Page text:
Sunday, 10 November 2013

The Royal Victoria Patriotic Building

A couple of weekends ago we were in London for a family clan gathering, called to celebrate the 21st birthday of our niece Rachael, who also happens to be Andrew's god-daughter.
Birthday cup cakes

Sunday morning we took the dogs on a long walk across Wandsworth Common and Mortimer was in heaven. He is very much a dogs dog (as opposed to a people dog) and couldn't believe the amount of canines there were to play with.

We could be related!
He was also quite impressed with our host's new puppy Dexter, who although only 16 weeks played constantly.

Morts didn't even mind when Dexter swung from his ear or stole his blanket to sleep on.

Blanket thief
 He loved Tooting Common and was keen to show Dexter how to have fun.

First you start with the small stuff

Then you move up!

Yea that was fun!
I'm getting quite hungry actually

Anyway during our walk we stumbled across a magnificent Victorian Gothic building, known as the 'Royal Victoria Patriotic Building', built between 1857 and 1859 with money from the Royal Patriotic fund. I have to confess to never having heard of this but did some research and discovered that the fund was set up in 1854 by Queen Victoria who was concerned for the well- being of widows and orphans of British serviceman who were dying in the Crimean War. An appeal for donations was made and £1.5 million was raised - a staggering sum at that time.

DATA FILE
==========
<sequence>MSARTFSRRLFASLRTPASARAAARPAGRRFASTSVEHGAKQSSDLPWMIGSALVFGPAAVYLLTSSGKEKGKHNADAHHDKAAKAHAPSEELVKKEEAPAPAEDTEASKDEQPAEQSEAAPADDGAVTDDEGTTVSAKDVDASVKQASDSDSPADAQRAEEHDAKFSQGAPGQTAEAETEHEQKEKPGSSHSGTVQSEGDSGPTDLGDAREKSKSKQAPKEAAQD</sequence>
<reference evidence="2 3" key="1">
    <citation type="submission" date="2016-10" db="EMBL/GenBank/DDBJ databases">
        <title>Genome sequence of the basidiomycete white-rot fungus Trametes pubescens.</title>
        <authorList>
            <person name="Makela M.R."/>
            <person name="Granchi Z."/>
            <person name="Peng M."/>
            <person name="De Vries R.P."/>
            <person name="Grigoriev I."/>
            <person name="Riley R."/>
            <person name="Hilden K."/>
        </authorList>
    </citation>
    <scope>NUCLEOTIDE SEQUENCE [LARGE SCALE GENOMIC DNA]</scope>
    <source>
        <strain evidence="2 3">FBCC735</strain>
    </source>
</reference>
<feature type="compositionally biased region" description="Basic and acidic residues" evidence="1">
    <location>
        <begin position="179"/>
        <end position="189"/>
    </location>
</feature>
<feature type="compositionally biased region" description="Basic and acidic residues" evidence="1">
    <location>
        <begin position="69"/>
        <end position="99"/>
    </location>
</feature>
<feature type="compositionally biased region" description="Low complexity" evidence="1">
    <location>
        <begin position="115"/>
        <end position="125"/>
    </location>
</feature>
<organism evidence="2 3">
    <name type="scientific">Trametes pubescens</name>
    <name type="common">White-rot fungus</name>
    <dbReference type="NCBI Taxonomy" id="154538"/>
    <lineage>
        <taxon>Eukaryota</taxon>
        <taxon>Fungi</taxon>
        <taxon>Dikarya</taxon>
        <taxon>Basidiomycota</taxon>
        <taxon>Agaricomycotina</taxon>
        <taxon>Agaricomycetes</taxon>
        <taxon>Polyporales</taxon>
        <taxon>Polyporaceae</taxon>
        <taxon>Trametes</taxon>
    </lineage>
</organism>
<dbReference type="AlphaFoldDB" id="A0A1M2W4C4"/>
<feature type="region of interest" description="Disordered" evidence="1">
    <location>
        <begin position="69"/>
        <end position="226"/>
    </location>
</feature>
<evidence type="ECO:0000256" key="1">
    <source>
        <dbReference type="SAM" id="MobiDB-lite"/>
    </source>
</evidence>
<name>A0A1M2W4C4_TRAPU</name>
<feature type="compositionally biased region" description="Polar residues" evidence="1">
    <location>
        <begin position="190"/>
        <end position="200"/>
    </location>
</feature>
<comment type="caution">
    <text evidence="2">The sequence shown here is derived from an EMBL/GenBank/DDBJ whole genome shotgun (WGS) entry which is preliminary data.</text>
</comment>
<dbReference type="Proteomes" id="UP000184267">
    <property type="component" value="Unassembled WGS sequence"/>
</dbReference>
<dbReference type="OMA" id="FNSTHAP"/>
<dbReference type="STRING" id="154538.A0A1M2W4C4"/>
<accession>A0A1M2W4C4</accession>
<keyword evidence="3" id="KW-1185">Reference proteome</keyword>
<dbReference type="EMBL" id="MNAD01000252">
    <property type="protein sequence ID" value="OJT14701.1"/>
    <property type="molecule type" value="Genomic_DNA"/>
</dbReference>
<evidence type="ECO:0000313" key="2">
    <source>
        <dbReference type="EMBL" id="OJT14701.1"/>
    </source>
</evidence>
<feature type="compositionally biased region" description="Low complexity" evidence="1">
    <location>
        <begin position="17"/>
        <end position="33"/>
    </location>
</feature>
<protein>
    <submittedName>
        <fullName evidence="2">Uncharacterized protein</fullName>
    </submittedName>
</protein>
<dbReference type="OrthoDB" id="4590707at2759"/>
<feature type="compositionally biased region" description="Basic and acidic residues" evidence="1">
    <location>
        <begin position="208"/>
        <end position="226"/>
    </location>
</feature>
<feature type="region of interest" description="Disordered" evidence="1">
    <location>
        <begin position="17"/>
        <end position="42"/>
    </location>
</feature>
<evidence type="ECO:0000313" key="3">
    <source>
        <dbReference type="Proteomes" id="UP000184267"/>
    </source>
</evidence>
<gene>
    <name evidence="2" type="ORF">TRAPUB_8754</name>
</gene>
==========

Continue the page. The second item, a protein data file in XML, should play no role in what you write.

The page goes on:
Prince Albert was the first president of the Royal Commission responsible for the administration of the fund. Grants were made for hardship cases and to place orphans in existing schools. But with such a large sum raised it was decided to found and administer two new schools, one each for boys and girls. One of which was the building we had stumbled upon. The fund continued throughout the 19th century providing support during various Victorian conflicts.

But back to the Royal Victoria Patriotic Building. Originally called the Royal Victoria Patriotic Asylum it was intended for 'the Education and Training of three hundred Orphan Daughters of Soldiers, Seamen and Marines who perished in the Russian War, and for those hereafter who may require like succour'. You can read the complete history here.

Over the years the building has been used for many things, finally fallen into complete disrepair by the late 1970's and nearly demolished. However it was rescued and brought back to full glory and now has a mix of flats, studios, workshops, office space, a restaurant and a theatre.


It is a beautiful building with the very best of Victorian Gothic style, I hope that the photographs capture some of the grandeur.


  1. Despite my south London childhood, this is a new one on me too. What an interesting place, and if Mortimer had a good time too, a perfect day.

  2. I think that because it had been a succession of schools and then fell into near dereliction it passed by everyone's radar. At one point it was thought the best use for it was as a bird sanctuary. So a south London girl as well, next we'll find out we went to the same school!

    1. Just found your comment on my comment. Grey Coat Hospital.